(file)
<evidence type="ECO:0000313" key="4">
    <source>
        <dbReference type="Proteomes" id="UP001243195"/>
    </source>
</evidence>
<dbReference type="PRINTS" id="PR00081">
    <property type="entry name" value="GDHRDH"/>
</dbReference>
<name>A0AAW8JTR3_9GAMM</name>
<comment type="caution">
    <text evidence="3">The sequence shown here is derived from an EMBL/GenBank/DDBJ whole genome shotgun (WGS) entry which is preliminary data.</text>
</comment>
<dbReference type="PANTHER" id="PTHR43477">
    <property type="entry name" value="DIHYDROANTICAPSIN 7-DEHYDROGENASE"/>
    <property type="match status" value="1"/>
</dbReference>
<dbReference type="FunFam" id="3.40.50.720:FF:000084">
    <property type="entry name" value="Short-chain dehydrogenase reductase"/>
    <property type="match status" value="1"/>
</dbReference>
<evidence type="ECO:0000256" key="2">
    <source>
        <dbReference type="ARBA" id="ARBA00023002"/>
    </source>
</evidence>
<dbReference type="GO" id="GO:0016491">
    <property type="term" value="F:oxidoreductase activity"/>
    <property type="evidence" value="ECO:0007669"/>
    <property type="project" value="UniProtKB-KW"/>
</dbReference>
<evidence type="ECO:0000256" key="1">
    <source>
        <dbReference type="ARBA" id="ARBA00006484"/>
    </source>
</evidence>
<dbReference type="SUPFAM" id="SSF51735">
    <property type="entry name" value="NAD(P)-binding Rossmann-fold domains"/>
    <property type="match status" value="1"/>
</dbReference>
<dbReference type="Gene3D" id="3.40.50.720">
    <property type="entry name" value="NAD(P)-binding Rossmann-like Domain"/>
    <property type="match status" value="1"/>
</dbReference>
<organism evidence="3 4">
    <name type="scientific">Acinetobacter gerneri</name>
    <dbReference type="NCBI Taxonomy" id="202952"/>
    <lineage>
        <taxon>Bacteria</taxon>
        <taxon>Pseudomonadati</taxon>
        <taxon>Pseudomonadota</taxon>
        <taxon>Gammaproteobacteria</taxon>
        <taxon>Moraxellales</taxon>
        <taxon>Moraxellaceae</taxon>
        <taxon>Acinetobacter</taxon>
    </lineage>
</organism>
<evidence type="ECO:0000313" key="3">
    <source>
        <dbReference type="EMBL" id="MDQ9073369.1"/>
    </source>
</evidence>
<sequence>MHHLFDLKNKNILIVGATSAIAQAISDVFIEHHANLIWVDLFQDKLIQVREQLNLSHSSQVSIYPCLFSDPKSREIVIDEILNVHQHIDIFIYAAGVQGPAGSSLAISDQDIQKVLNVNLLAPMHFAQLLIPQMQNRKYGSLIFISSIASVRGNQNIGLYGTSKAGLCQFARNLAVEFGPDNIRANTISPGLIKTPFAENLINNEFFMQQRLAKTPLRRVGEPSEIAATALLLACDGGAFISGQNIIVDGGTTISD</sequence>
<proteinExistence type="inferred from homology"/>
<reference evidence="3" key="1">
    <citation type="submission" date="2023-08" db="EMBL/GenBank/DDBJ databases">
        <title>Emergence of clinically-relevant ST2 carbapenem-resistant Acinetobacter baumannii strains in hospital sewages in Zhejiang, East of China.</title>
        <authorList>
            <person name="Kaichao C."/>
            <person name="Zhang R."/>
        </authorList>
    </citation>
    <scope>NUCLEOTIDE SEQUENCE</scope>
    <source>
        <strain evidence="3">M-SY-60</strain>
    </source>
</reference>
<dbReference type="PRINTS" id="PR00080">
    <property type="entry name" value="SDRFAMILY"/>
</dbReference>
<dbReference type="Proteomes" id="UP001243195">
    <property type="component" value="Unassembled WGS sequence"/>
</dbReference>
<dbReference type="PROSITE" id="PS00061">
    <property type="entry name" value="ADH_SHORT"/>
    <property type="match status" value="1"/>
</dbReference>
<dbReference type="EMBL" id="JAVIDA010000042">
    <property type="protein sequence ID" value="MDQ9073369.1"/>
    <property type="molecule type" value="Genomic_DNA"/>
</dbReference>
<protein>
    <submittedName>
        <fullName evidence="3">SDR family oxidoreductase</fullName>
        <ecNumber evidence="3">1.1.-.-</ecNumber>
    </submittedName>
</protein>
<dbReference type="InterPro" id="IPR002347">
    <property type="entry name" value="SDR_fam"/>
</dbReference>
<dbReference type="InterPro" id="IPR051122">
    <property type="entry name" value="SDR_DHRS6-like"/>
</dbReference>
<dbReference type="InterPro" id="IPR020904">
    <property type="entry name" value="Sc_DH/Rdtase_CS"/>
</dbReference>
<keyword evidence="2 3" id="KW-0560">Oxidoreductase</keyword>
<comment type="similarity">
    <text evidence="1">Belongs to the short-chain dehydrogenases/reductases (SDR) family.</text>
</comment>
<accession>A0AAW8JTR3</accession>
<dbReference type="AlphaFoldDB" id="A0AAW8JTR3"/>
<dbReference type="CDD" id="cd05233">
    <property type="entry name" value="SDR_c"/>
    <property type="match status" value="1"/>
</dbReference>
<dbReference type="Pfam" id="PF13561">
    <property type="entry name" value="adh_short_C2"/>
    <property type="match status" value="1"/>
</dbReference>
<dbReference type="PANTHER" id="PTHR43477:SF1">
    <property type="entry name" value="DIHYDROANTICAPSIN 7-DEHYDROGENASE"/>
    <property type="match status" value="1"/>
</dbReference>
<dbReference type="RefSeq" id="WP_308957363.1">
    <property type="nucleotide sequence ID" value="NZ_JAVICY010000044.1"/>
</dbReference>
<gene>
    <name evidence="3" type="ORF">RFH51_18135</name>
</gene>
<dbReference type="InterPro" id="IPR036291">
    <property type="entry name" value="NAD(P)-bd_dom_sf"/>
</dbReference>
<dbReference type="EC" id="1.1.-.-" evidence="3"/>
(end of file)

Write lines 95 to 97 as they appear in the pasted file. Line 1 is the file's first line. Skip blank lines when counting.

    </submittedName>
</protein>
<dbReference type="InterPro" id="IPR002347">